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Know Your Rights: What Is The Difference Between Being Detained Vs. Arrested In MA?

On Behalf of | Aug 13, 2021 | Criminal Defense, Know Your Rights

Man in handcuffs

Being questioned by law enforcement can be a scary and intimidating experience. It is important to know the difference between being detained and being arrested in Massachusetts so that you know your rights if and when the police question you.

Simply put, being detained by an officer means that the officer has stopped you and briefly questioned you. An officer does not need probable cause to detain a person. An arrest occurs when a police officer has probable cause, restrains the person’s movement, and takes them into custody. However, this is a very elementary explanation of the difference between being detained and being arrested. For further clarification on a particular set of circumstances, it is in your best interest to speak with a Massachusetts attorney that is skilled in criminal defense. 

Reasonable Person Standard

When the courts are faced with having to determine if a person was detained or arrested, they often use the “reasonable person” standard. In other words, the court considers if a reasonable person would, under the circumstances they are considering, believe they were under arrest. If the answer is yes, then in most cases the court will hold that an arrest occurred.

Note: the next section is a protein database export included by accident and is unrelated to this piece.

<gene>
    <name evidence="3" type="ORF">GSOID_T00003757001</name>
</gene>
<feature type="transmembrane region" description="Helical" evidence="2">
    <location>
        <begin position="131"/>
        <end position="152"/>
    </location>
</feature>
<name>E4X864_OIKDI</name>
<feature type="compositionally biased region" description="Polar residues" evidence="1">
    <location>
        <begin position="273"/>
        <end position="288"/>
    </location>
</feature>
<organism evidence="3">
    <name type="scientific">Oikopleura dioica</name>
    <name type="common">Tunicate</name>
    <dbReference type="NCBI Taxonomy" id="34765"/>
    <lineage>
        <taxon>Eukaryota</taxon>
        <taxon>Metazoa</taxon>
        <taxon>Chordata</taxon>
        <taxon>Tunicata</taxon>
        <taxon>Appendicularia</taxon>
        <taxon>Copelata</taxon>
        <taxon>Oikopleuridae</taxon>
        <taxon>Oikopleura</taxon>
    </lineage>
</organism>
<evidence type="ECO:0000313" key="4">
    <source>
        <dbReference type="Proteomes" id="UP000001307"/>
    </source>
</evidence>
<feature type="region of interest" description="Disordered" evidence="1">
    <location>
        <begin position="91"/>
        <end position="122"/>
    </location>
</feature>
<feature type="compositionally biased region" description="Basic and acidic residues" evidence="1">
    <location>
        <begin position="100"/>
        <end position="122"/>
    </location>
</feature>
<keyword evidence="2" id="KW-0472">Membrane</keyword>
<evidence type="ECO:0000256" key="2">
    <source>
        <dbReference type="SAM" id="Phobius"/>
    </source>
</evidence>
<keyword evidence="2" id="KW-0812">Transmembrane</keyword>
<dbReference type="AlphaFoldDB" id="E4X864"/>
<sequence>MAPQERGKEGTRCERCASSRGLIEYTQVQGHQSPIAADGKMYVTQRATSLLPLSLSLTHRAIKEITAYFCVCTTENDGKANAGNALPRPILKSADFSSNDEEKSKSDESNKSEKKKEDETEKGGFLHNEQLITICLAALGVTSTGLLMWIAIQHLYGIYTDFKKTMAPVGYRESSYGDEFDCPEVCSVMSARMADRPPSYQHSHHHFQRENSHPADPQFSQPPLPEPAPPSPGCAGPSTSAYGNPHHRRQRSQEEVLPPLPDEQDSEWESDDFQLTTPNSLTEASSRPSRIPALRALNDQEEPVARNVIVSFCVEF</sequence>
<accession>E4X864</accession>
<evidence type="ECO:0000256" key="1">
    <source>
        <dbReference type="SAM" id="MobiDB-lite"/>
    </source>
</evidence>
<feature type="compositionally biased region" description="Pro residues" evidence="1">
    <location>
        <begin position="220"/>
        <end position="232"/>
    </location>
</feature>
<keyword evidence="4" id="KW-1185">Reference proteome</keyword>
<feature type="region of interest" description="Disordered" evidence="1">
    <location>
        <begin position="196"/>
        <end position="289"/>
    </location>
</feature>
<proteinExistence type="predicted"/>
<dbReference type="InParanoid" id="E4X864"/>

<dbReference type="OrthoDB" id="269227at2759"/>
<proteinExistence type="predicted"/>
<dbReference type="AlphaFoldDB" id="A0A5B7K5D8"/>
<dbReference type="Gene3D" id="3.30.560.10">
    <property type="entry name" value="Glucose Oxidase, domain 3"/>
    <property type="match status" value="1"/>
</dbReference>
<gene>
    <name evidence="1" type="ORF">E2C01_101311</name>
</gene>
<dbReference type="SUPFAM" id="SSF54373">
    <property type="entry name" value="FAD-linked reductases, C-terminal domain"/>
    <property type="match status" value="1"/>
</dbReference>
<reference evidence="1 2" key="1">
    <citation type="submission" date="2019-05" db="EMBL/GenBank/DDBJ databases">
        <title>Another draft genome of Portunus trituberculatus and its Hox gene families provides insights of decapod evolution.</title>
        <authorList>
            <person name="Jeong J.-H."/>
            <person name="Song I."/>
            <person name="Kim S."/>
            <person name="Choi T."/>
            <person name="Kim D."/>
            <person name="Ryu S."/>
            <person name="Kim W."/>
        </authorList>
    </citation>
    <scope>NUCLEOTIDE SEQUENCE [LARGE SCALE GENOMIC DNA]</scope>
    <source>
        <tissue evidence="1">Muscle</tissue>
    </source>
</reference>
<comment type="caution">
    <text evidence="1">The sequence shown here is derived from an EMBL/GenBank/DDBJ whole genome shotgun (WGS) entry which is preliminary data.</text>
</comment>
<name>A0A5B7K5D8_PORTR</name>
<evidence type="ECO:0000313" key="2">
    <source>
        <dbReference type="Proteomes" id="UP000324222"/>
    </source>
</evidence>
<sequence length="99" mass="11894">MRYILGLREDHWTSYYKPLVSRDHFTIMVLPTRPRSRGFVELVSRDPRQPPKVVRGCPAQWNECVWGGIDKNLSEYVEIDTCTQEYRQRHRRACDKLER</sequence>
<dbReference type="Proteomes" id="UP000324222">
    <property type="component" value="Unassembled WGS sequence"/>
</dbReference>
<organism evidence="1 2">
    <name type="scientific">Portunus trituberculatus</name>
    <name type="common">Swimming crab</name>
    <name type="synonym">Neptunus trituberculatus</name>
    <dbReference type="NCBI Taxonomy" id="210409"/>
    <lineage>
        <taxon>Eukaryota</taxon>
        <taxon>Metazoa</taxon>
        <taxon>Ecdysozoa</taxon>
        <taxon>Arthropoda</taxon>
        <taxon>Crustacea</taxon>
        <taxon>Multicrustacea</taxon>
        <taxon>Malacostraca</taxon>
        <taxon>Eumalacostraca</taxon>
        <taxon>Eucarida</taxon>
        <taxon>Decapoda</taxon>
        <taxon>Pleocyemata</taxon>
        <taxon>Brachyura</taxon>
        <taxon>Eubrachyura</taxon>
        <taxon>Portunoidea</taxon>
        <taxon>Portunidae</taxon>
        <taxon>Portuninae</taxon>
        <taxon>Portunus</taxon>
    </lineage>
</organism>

Your Rights When Detained By Massachusetts Law Enforcement

Massachusetts law enforcement may state that they are only detaining a suspect and that they are not under arrest, but they also deny them the right to leave for an extended period of time. In doing so, they are violating the rights of that suspect. Law enforcement does not have the right to detain anyone for a more than a brief period of time if that person is not placed under arrest.

Your Rights When Arrested By Massachusetts Law Enforcement

When you are under arrest, you will not be kept from leaving for longer than a brief question and answer period. You will be told that you are not able to leave on your own accord. Although you should be read your Miranda rights, even if they are not read to you, you may still be considered to be under arrest. There are different legal rules that apply when you have been arrested versus when you have been detained, so it is important to understand the difference. 

Exercise Your Right To Remain Silent

Whether you have been detained or arrested, it is very important to exercise your constitutional right to remain silent when questioned and request an attorney to represent you in this matter. You need someone that understands the Massachusetts criminal justice system, and will fight for you to ensure your rights are not trampled. Attorney Ambar Maceo at Maceolaw, P.C. is a skilled litigator that always steps up for her clients. You may contact her firm at 617-208-0505 or via their contact page. With her help, you can rest assured your rights are protected.